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Transcript: All In with Chris Hayes, 4/9/21

Guests: Katie Phang, David Henderson, Marc Caputo, Katie Benner, Richard Engel


Medical examiner who ruled George Floyd`s death a homicide blames police pressure for his death. The House Ethics Committee opened an investigation to allegations of sexual misconduct by Matt Gaetz. The FBI and local law enforcement and this incredible group of online sleuths have been piecing it all together to make sure they face justice.; A new piece of New York Times titled four ways of looking at the radicalism of Joe Biden, columnist Ezra Klein wants to better understand why President Biden is making such a sharp break with Joe Biden.


JOY REID, MSNBC HOST: But I decided not going to be the first he`s in. This is going to be Don Lemon. You won the week, my friend, because earlier this week, last week with our friend Tamron Hall, you talked about you and Tim starting a family. So, not only do you win by starting a family -- there you are. That`s your engagement party. There`s adorable Tim. That`s his sister. But I`ll be your babysitter. Who doesn`t love that?

Thank you Don Lemon. That`s tonight`s REIDOUT. "ALL IN WITH CHRIS HAYES" starts now. We lost him.


CHRIS HAYES, MSNBC HOST (voice-over): Tonight on "ALL IN."

JERRY BLACKWELL, PROSECUTION ATTORNEY: Do you standby today that the manner of death for Mr. Floyd was as you would call it, homicide?

ANDREW BAKER, WITNESS: Yes, I would still classify it as a homicide today.

HAYES: The man who declared George Floyd`s death a homicide finally takes a stand. Tonight, as the prosecution winds down, why the medical examiner`s testimony could turn this case.

ERIC NELSON, ATTORNEY FOR DEREK CHAUVIN: You made a conscious decision not to watch any videos before you performed the autopsy, correct?

BAKER: Correct.

HAYES: Then, a new investigation for Matt Gaetz as he hires a new attorney and breaks his public silence.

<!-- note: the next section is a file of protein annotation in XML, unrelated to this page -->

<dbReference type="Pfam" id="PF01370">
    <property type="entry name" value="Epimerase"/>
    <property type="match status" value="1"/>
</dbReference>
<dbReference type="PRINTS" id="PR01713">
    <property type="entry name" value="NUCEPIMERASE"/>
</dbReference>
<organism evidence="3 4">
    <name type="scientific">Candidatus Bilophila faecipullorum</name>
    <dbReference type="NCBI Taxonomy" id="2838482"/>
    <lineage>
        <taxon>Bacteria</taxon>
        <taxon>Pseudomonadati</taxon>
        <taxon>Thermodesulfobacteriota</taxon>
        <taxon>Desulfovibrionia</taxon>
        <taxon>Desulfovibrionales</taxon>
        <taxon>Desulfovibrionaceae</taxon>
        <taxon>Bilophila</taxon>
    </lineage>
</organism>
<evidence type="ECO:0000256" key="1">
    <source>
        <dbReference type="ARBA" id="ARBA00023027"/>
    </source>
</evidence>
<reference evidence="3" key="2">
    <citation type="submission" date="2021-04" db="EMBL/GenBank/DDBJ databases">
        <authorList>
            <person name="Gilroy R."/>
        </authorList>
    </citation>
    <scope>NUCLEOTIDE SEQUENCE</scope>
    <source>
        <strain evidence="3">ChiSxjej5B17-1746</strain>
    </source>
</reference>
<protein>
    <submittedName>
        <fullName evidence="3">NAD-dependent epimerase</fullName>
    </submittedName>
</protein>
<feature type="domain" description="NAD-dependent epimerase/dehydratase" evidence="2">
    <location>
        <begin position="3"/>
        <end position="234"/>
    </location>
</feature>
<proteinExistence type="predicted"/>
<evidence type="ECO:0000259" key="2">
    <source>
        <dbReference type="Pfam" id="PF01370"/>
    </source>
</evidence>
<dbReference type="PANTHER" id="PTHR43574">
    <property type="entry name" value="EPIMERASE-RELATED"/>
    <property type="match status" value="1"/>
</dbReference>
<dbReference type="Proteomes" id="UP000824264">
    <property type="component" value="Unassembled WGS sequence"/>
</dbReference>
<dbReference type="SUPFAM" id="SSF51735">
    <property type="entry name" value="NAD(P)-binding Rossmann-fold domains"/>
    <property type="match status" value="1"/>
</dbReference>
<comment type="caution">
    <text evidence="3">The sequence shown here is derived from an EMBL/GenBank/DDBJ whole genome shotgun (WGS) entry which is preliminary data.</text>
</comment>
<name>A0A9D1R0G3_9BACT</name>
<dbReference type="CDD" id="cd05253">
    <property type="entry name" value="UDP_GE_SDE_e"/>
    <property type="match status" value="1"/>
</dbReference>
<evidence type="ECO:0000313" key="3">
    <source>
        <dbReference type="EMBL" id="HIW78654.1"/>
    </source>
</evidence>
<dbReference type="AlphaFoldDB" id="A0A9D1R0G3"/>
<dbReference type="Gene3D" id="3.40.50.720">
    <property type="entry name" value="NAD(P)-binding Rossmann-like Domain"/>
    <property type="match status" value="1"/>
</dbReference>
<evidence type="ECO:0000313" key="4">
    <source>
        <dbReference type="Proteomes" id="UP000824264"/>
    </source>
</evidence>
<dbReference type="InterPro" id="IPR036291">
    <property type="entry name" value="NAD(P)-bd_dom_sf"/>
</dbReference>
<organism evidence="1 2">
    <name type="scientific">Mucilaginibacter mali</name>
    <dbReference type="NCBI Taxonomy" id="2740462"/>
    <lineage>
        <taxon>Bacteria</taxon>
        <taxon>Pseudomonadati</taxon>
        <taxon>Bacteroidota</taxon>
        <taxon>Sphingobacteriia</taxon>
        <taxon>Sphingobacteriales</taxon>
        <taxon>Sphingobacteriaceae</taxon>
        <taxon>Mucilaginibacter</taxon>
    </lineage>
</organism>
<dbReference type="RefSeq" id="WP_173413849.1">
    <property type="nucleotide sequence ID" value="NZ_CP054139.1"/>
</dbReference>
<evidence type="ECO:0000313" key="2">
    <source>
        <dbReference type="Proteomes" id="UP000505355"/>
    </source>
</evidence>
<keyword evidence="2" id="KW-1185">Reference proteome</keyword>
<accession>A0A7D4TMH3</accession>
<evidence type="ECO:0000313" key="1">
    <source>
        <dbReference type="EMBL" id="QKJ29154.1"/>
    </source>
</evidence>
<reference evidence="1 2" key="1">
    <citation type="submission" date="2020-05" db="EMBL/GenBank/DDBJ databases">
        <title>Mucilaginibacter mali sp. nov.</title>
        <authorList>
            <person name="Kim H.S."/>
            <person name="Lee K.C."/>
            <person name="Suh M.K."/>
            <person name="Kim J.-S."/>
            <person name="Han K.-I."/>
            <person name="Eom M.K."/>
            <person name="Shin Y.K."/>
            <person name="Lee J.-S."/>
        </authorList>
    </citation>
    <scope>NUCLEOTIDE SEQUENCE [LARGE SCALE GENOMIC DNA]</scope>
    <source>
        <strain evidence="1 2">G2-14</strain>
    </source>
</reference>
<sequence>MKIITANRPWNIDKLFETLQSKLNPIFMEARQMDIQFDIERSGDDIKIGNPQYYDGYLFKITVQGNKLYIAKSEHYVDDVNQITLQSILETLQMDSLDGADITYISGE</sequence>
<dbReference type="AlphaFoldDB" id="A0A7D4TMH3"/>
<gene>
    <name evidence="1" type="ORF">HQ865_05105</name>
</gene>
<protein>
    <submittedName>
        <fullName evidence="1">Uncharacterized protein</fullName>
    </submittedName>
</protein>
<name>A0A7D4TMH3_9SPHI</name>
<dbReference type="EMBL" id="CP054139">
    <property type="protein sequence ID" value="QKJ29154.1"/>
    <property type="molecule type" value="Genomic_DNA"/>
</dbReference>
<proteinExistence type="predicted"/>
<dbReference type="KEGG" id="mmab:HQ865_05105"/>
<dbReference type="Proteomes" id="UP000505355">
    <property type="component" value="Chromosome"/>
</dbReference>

Plus, Richard Engel on his chilling investigation into the Capitol attack.

UNIDENTIFIED FEMALE: Everybody`s marching on the Capitol. All millions of us. It`s insane.

HAYES: Ezra Klein explains the unexpected progressive first 100 days of President Joe Biden.

JOE BIDEN, PRESIDENT OF THE UNITED STATES: I beat the socialists. That`s how I got elected.

HAYES: ALL IN starts right now.


HAYES (on camera): Good evening from New York. I`m Chris Hayes. The second week of the trial of former Minneapolis police officer Derek Chauvin is now complete. Prosecution is actually expected to rest its case as soon as Monday. And prosecutors spent much of this week presenting the medical evidence against Chauvin.

We heard testimony from the emergency room doctors who treated George Floyd at the hospital, as well as a world-renowned pulmonologist and breathing expert and a police surgeon. And all of them built up the evidence to support the prosecution`s case that George Floyd died because Chauvin kept his knee on Floyd`s neck for nine minutes and 29 seconds.

It was devastating testimony throughout the week, all leading up to this afternoon when we finally heard from the medical examiner. That`s the individual who performed the autopsy on George Floyd`s body and also completed his death certificate.

Dr. Andrew Baker clarified some of the confusion around that document, the death certificate, which lists the immediate cause of death as cardiopulmonary arrest complicating law enforcement`s subdual, restraint, and neck compression with other contributing conditions being heart disease, fentanyl intoxication, and recent methamphetamine use.